Elizabeth teaches undergraduate courses in Business and Information Technology for the last 7 years. She is currently on course to completing a Doctorate in Information Systems
Overview of the OLI Framework
In this day and age of rapid globalization, it has become so common for companies to set up shop in locations that were previously outside their country of operation. In order to illustrate this better, let us use the example of Shoes International. Shoes International is a company from North America that hopes to set up shop in Asia and is currently deciding on the best approach to use in order to plan and effectively implement their expansion to Asia.
They hope to use a foreign direct investment approach in their expansion strategy. This approach means that Shoes International will not provide licenses to foreign re-sellers but instead, it will acquire its own assets in Asia and set up headquarters there as well. By using the foreign direct investment approach, Shoes International will also have direct control of all assets that it will have in Asia. This includes purchase and control of all buildings, offices, machines, equipment, and the likes that it will need in the new location in Asia.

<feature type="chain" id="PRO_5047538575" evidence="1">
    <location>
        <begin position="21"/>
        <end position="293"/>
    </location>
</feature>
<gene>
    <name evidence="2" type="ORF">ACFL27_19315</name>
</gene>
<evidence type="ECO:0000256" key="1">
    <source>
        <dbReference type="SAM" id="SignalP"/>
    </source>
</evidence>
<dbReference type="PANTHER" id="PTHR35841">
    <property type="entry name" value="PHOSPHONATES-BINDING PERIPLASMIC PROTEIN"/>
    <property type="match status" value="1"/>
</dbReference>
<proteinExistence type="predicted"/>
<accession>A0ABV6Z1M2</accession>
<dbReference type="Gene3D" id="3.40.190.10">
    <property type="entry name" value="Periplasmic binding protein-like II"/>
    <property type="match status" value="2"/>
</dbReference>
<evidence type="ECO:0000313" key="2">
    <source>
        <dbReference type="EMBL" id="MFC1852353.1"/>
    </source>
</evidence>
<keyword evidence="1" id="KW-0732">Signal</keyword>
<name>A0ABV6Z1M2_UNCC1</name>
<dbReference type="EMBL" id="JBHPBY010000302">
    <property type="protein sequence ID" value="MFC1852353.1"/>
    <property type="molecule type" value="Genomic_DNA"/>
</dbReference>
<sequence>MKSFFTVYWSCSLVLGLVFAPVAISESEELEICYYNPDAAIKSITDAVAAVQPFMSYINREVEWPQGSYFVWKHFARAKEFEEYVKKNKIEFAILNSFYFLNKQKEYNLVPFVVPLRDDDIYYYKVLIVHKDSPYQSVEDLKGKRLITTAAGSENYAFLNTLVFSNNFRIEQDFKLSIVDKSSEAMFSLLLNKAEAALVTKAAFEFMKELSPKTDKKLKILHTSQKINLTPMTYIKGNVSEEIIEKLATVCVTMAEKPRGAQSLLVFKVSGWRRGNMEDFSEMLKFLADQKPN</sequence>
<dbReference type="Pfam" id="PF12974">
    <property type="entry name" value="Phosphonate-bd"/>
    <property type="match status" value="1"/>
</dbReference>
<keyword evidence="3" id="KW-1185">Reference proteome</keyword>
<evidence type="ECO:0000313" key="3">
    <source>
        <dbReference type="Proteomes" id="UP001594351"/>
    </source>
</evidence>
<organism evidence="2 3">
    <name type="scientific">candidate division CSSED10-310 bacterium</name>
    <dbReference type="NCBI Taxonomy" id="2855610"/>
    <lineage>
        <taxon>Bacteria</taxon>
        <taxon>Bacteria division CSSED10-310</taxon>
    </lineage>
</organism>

Application of the OLI framework
In order to begin this strategy, Shoes International needs to really justify its chosen approach. This is especially so because the cost of running a business in a foreign country is often higher than running one domestically. Shoes International also has to consider costs of cultural differences adjustments in the new location. Shoes International can effectively justify its approach by using the ownership, location, and internationalization (OLI) framework, also known as Dunning's eclectic paradigm. This framework is useful in determining holistically if carrying out a foreign direct investment is viable for the organization or not.
Components of the OLI Framework
As mentioned, this framework can greatly help companies hoping to make foreign direct investments by providing clear justifications for the choice. The OLI framework is made up of the following three main components. They include ownership, location, and internationalization advantage.